For prospective borrowers and their accountants, a bank that strives to turn no into yes whenever it's prudent to do so is a big advantage. Time and expertise go into an application for business finance – a proactive bank ensures that this effort is more likely to bear fruit.
Take the example of M&G Stores in Merseyside. Its initial application was not certain of approval until a member of the credit team at Barclays stepped forward with a new proposal that was both bigger and better for the Bootle-based convenience store.
M&G wanted to take out a commercial mortgage*, secured on its current store, to pay for a 10-year-lease on a second store. As Ian Prichard, the Barclays credit manager says: "The proposal was for £170,000 on the lease plus 10 years' rent at £40,000 a year – £570,000 in total. At the end of the 10 years our customer would get nothing for his investment and he has to hand the property back. We asked – is that the right deal for the customer?"
In this case, the answer was 'Probably not'. "Looking out for the best interests of the customer is what Barclays revolves around," says Ian. "We want to lend responsibly for the good of both the customer and the bank, and in doing so we look out for the customers' better interests."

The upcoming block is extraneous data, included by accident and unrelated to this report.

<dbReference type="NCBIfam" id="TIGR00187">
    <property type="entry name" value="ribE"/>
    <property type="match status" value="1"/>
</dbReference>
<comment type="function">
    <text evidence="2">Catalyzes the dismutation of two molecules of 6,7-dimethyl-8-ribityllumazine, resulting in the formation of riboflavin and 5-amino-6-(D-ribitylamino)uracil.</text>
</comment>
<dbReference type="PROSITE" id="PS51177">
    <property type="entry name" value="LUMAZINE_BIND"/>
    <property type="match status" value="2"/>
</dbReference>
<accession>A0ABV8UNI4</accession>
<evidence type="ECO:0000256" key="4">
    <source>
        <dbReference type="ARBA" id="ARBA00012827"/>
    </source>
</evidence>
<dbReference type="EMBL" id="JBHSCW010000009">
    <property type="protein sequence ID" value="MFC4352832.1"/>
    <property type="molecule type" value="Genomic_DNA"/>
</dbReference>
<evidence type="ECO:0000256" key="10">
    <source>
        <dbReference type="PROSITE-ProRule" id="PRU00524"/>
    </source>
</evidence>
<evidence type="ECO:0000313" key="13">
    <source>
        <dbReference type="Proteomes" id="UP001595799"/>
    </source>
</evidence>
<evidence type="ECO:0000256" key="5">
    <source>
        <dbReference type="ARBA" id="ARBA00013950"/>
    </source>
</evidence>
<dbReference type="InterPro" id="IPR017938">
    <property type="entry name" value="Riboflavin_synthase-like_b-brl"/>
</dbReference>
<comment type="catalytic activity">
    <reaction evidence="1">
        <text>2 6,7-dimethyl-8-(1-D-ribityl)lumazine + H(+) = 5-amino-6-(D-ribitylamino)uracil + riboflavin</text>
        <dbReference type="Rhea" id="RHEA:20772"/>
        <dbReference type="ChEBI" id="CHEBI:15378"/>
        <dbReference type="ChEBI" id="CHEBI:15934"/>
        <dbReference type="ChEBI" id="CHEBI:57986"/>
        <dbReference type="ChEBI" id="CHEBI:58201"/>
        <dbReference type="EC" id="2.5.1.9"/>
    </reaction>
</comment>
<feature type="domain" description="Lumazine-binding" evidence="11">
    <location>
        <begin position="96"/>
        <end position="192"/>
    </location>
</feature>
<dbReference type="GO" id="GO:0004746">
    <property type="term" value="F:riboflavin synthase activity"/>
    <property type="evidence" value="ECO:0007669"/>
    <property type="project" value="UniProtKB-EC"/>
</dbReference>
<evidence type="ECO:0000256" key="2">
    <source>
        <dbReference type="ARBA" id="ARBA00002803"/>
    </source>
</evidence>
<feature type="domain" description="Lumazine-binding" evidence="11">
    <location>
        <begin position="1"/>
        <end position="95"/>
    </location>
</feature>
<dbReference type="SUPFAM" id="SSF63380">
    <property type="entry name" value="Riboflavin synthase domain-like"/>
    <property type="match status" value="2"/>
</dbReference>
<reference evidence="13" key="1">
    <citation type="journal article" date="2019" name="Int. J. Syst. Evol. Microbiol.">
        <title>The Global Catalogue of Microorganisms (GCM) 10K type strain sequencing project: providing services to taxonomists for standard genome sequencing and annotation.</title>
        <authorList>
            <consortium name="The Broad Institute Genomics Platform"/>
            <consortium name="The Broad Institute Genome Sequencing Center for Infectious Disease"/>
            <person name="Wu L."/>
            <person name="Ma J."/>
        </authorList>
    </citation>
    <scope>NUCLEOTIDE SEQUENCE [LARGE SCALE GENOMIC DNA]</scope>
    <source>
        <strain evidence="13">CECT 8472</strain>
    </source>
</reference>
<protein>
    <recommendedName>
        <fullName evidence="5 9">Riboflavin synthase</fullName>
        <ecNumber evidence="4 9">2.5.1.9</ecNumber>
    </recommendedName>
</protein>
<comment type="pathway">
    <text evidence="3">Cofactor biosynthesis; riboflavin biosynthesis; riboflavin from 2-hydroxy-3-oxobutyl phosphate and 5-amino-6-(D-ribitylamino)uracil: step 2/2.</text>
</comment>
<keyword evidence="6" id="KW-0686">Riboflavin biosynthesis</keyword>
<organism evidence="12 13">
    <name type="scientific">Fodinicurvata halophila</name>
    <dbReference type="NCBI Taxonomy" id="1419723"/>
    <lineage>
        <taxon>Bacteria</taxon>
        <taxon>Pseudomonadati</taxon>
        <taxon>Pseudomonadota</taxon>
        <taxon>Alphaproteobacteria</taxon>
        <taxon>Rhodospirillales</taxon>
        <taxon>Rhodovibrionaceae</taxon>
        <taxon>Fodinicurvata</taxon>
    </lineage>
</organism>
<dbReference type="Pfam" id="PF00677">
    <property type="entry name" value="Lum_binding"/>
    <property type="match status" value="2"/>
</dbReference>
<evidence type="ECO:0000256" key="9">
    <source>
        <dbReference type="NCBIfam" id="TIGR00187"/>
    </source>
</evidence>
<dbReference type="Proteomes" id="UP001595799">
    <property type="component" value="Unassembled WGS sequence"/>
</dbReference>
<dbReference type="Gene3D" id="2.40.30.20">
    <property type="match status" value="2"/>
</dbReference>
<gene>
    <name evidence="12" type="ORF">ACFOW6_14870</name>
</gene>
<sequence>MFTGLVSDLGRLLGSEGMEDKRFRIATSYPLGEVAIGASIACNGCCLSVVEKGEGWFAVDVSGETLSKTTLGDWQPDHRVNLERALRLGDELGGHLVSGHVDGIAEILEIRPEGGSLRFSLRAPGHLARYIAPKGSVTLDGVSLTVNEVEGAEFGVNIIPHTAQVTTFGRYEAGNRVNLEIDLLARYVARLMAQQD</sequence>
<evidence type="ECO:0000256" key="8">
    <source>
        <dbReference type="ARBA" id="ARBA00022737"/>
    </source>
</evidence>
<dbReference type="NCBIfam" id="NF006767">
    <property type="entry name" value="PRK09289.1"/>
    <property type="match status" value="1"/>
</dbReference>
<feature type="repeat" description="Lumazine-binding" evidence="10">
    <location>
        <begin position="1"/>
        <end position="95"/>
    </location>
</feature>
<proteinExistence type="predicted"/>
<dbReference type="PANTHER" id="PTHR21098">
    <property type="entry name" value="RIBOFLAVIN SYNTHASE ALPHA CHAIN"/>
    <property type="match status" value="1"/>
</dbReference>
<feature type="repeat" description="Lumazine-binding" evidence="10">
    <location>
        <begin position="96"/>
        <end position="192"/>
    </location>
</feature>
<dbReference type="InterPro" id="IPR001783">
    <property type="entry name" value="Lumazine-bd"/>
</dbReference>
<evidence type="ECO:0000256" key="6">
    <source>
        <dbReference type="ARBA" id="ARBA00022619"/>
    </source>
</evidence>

Ian suggested that M&G borrow more than they had originally planned to buy the freehold of the property. "This was quite a radical suggestion," says Ian. "We can often suggest very subtle changes to the customer's application to make the answer yes. Which is what we want to do at the end of the day.
"Our prime concern is can the customer afford what they're asking us for? That's why, in this case, we were prepared to offer a bit more."
Ian recommends that any business applying for a loan considers affordability. The general rule of thumb is that profit should cover debt costs with a suitable margin. "Also, consider 'What if?' contingencies," says Ian. "If the worst case scenario is still giving you some decent debt service cover then this can be reassuring. You need a little bit of margin for error."
For M&G Stores, affordability wasn't an issue and its owner recognised that buying the freehold was a smart move commercially. An initial price of £375,000 was agreed and the Barclays' valuation process began. Again, this was to work very much in M&G's favour.
A commercial surveyor valued the property at £325,000 – a full £50,000 less than the vendor's asking price. M & G was able to renegotiate such that this entire sum was reflected in a lower purchase price.
Which is further proof that when it comes to business lending, choosing the right bank can reap unexpected, but welcome, rewards.
For more on Barclays Business loans, overdrafts and mortgages, visit the Barclays website.
*Property used as security, which may include your home, may be repossessed if you do not keep up repayments on your mortgage.